And, every night after dinner, we watched an episode or two of “The Great British Baking Show,” streaming on Netflix. (In the UK it’s called “The Great British Bake-off.”) If you have Netflix and haven’t seen this yet, you must watch. Even if you don’t think you’ll like this sort of thing, just tune in and watch the first episode and see if it isn’t the best thing you’ve watched in a long while. Here’s a short trailer from the BBC on the first season. I played the show because Mrs. Nisky and Li’l Gleegirl love to bake and I knew they’d enjoy it and feel inspired. But even Mr. McBoy loved it and got into the competitiveness of each episode. We all got to know the contestants and root for different ones, making our predictions about who would win and why. I’m looking forward to when Netflix carries season two.
And now onto something much less interesting and not at all uplifting.
Those of you who have stopped by my blog for any length of time know that I rarely mention politics. But I’m going to say a few words today because I might erupt if I don’t.
I lean a bit right on the political spectrum. I’m not as conservative as some of my Christian friends and family, but I hold to a few of the basic tenets of conservatism, yet also embrace a few of the tenets of the Democratic party. I don’t think I’d go so far as to label myself a right-leaning liberal, but I might say I’m a left-leaning conservative. I have always believed it is a privilege to vote and have taken that responsibility seriously and prayerfully. When candidates I didn’t support were elected, I grieved for a day and then decided to pray for them, as the scriptures clearly admonish us. I have never liked the loud factions that badmouth our elected officials in a condescending, reviling way. I might intensely dislike and even deplore what an elected official stands for and has done, but I want to speak my mind about him/her in a productive way, and I know I’m supposed to pray for them.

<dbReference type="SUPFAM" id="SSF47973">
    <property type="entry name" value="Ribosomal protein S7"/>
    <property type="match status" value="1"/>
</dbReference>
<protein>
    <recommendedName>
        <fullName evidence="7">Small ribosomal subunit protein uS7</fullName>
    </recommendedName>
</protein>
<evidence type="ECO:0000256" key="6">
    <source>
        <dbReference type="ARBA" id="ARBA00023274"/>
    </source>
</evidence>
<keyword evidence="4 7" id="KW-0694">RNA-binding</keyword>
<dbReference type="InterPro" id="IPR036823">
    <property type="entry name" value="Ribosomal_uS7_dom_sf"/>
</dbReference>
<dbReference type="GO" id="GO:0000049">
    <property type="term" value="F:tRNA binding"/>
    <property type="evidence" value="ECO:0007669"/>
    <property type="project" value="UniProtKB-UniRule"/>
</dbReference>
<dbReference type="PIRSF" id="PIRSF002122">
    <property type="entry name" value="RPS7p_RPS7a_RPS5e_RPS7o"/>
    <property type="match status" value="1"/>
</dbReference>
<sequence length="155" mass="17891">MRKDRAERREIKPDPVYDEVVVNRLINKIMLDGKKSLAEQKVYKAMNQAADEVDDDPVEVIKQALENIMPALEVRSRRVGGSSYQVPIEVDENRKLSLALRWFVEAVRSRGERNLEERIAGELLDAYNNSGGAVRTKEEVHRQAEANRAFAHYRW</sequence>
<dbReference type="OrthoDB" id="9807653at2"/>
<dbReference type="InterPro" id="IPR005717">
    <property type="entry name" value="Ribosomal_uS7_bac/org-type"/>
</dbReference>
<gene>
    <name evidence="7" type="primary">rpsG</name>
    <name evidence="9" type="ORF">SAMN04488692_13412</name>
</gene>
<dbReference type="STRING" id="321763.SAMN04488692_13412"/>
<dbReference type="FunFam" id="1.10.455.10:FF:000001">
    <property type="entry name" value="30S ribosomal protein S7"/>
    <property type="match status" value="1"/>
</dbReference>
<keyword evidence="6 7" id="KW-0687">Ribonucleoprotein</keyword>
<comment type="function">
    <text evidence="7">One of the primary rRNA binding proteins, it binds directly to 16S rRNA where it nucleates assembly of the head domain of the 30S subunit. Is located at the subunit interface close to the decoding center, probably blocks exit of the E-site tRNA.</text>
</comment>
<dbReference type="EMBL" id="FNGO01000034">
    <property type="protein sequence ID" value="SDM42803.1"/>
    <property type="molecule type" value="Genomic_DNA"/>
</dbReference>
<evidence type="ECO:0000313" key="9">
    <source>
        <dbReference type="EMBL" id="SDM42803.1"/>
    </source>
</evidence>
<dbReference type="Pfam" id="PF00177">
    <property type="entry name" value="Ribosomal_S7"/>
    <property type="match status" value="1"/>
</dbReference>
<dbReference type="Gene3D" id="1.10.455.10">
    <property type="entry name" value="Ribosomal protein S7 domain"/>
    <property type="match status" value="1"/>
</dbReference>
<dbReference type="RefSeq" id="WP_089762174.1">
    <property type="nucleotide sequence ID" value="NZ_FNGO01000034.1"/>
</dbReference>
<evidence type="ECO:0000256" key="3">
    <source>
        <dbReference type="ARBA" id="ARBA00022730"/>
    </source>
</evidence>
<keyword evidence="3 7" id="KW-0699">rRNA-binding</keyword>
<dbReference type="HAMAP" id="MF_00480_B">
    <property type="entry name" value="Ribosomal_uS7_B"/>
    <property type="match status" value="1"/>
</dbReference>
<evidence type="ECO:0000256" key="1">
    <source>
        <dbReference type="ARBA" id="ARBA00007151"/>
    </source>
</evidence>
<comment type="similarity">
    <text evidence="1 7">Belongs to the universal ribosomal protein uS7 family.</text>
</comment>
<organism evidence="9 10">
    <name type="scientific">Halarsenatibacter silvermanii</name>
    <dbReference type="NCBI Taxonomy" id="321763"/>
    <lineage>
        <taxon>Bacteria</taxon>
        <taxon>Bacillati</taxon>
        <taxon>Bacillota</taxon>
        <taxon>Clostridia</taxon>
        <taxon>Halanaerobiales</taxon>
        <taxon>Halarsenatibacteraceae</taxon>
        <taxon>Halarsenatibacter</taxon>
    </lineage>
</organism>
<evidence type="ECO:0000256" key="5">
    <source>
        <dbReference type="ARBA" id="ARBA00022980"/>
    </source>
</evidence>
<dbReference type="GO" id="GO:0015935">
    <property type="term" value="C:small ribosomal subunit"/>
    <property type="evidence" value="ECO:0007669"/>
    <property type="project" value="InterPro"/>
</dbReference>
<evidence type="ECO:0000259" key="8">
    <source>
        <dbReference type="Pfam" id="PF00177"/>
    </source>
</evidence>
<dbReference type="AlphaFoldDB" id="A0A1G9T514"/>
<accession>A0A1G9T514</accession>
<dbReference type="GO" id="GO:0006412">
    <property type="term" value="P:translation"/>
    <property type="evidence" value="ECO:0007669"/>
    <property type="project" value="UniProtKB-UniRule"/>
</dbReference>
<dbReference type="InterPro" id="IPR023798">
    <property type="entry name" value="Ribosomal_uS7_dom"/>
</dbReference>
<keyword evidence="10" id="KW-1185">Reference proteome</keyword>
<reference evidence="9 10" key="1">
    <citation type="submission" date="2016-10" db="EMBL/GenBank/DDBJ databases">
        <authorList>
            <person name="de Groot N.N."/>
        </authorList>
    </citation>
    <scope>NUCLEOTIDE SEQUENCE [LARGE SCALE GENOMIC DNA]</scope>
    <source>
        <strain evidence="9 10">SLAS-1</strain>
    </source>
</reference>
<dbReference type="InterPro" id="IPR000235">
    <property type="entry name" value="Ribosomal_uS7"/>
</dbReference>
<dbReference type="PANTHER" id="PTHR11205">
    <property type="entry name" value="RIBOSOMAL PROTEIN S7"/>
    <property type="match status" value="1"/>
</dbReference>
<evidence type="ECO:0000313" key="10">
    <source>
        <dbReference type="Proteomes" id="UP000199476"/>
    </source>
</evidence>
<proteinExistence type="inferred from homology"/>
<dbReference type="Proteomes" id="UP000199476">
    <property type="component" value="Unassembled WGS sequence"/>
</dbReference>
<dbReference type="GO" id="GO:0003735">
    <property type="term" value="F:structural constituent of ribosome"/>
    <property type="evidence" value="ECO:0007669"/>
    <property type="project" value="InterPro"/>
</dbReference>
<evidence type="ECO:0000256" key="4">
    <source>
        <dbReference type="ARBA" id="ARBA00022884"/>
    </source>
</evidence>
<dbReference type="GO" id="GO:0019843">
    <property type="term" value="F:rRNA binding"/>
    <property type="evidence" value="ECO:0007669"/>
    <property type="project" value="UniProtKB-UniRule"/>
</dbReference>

Now we’re all watching as we’re approximately eight months away from electing the 45th President of the United States, and we see that Donald Trump is surging ahead of the other Republican contenders. I’ve always believed Hillary Clinton would be our next president, but it seems like anything could happen now.
I’m not surprised that Trump is doing well. What surprises me is that so many Christians wholeheartedly support him. I don’t understand that at all. A friend of mine said Trump is ahead because he’s saying the things that so many people are thinking. Well, he’s not saying what I’m thinking. Trump might want to make America great again, as his motto promises, but if he is our next president, so many new and disturbing precedents will be set I hardly know where to begin.
He says he is pro-life and conservative with family values, but he would be the first president we’ve had who has owned a strip club.
It was a scandal when Bill Clinton was found to be cheating on Hillary in the Oval Office and publicly lying about it. By his own admission Donald has not been faithful to his wives but it doesn’t seem to matter to Christian America anymore. Character doesn’t count, but a good business sense, building a mammoth wall, and deporting millions of illegals does. Never mind that 1 Timothy 6:10 says, For the love of money [that is, the greedy desire for it and the willingness to gain it unethically] is a root of all sorts of evil (Amplified version), and this is one of the traits that characterizes Trump most accurately. A lover and pursuer of money above all else.